2.1.1. Measurements Model
Following 9, the measurements model can be formulated as follows:where is the ML attenuation in (dB) at time index and is the model parameters vector at 8.
2.1.2. Paramater Estimation
It is clear that in order to estimate the parameters vector 10c, a minimum of three different ML attenuation measurements are needed, in which is identical. Fortunately, due to the high Quality of Service (QoS) desired by the cellular operators, MCNs are built to be redundant by using multiple MLs within the same path. Thus, the following equation can be rewritten as where is the total ML attenuation in the th ML in (dB), equals 8 for the th ML (and thus it is a function of each ML timeindepenenet specific properties), and is the additive noise portion in the th ML measurement.
Noting that 11 is a nonlinear parameter estimation problem with as the parameters vector, the estimation can be performed via various parameter estimation methods, such as Least Squares [24].
Denoting the resulting estimate for time index by : where , , and are the estimated variables, from which the total fallen precipitation rate can be calculated in (mm/h) 1, 2, and 5 as follows:
2.1.3. Accumulated Precipitation Calculation
Since we are interested in the accumulated precipitation fall, rather than the precipitation rate, the following calculation is performed: where is the total accumulated precipitation, is the sampling interval, and is the number of samples within a given weather event. So, is the observation interval.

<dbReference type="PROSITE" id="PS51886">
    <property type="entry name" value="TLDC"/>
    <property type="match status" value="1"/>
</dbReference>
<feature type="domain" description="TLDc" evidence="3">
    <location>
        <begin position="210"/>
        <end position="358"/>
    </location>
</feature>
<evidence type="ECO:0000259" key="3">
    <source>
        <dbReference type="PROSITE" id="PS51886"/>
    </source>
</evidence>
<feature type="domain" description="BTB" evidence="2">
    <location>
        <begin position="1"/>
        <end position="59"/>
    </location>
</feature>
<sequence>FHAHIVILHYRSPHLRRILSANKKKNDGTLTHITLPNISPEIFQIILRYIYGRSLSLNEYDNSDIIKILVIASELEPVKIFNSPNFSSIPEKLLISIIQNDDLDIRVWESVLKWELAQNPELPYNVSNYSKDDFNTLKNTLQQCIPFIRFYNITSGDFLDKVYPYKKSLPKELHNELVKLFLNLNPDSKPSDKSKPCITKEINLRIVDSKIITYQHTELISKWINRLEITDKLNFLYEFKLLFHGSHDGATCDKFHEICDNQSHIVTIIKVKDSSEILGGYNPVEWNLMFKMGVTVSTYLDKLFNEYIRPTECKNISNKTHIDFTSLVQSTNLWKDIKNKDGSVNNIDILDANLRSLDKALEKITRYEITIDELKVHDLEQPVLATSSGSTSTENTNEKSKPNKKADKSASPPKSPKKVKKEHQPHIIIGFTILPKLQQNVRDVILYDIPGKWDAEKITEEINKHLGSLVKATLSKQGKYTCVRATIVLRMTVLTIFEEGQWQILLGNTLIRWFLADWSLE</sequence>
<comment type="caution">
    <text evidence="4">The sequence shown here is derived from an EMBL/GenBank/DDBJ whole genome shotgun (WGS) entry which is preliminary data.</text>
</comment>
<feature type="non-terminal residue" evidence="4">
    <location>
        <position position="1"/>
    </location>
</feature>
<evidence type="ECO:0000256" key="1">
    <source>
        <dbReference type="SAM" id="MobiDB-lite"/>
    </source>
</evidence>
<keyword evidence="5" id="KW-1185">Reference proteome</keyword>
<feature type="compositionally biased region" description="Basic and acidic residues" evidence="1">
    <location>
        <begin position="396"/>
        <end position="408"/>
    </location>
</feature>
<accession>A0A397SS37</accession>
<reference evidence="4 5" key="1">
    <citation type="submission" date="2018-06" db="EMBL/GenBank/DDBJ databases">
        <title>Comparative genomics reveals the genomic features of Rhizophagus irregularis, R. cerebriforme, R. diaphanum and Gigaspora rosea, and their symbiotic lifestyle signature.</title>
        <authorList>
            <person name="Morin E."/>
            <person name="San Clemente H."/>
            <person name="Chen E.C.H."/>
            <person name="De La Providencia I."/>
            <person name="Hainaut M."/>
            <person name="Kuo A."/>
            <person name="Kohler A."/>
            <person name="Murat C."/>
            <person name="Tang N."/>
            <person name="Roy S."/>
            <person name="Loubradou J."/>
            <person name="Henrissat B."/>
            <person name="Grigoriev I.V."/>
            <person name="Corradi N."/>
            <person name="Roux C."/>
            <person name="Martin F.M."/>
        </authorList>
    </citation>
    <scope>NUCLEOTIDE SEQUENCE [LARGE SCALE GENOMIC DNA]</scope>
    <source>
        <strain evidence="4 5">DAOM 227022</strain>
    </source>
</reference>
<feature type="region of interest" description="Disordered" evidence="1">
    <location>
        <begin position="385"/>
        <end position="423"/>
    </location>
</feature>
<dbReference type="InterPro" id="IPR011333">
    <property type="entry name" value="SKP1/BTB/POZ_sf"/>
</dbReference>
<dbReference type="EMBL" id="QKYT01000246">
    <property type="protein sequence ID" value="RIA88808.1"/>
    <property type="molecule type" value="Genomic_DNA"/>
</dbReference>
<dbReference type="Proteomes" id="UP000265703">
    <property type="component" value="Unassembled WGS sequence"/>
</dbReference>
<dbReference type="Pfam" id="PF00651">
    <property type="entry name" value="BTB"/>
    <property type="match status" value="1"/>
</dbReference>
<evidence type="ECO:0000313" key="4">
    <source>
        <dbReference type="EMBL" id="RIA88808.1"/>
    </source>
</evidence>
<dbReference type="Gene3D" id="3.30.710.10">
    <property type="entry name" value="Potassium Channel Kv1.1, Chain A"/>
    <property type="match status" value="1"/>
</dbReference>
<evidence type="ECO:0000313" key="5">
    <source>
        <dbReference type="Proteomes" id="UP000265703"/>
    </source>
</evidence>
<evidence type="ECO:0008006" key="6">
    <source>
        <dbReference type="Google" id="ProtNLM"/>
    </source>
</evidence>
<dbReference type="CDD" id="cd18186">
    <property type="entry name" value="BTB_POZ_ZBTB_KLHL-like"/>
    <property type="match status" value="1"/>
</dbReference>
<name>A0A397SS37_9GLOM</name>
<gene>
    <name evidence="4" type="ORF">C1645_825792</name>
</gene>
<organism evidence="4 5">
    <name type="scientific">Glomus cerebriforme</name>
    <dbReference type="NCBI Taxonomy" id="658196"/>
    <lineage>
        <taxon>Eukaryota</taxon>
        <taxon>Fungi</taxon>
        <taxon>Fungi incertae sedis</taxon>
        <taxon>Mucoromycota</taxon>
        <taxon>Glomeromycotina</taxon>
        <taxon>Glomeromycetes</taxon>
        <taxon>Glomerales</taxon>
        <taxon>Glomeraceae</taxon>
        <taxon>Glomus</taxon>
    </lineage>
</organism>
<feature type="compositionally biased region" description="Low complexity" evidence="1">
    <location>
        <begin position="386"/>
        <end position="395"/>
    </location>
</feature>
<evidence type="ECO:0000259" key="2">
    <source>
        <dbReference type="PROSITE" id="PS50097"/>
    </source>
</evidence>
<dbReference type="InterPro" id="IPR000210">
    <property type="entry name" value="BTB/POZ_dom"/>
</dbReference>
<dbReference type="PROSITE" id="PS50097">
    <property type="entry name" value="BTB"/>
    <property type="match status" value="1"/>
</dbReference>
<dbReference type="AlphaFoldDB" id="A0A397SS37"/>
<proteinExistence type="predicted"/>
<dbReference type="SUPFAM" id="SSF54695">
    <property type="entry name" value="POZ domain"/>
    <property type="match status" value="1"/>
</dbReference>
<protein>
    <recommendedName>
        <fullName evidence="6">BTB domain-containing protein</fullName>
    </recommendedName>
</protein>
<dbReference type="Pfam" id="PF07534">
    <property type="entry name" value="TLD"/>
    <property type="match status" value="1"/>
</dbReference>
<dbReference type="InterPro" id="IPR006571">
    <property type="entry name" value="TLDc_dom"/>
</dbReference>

3. Application Using Actual Data
In order to demonstrate the feasibility of the proposed procedure, a test case was designed and executed during 2010–2013. The site chosen for this test is kibbutz Ortal, located in northern Israel. This specific site was chosen since it holds a major microwave communication network (MCN) node, which acts as a basestation for numerous fixed terrestrial MLs, employed for transmission purposes by the Israeli cellular operator Cellcom, as well as the fact that only northern Israel has a probable chance to experience snow and sleet weather events.
Since the aim of this test is to present the potential of the proposed procedure, a reference for the local precipitation fall was needed. For this purpose, readings from three RainGauges (RGs) operated by the Israeli Meteorological Service (IMS) were gathered.
In order to classify the fallen precipitation, an OTT Parsivel Disdrometer Weather Sensor [25–27] was installed near Ortal’s MCN node. The disdrometer, as well as Cellcom’s MCN tower can be seen in Figure 1(a).
(a) Disdrometer
(b) Area Map
3.1. Available Data
During the test case, both MLs Attenuation Data and Meteorological Data were obtained.
3.1.1. Available MLs Attenuation Data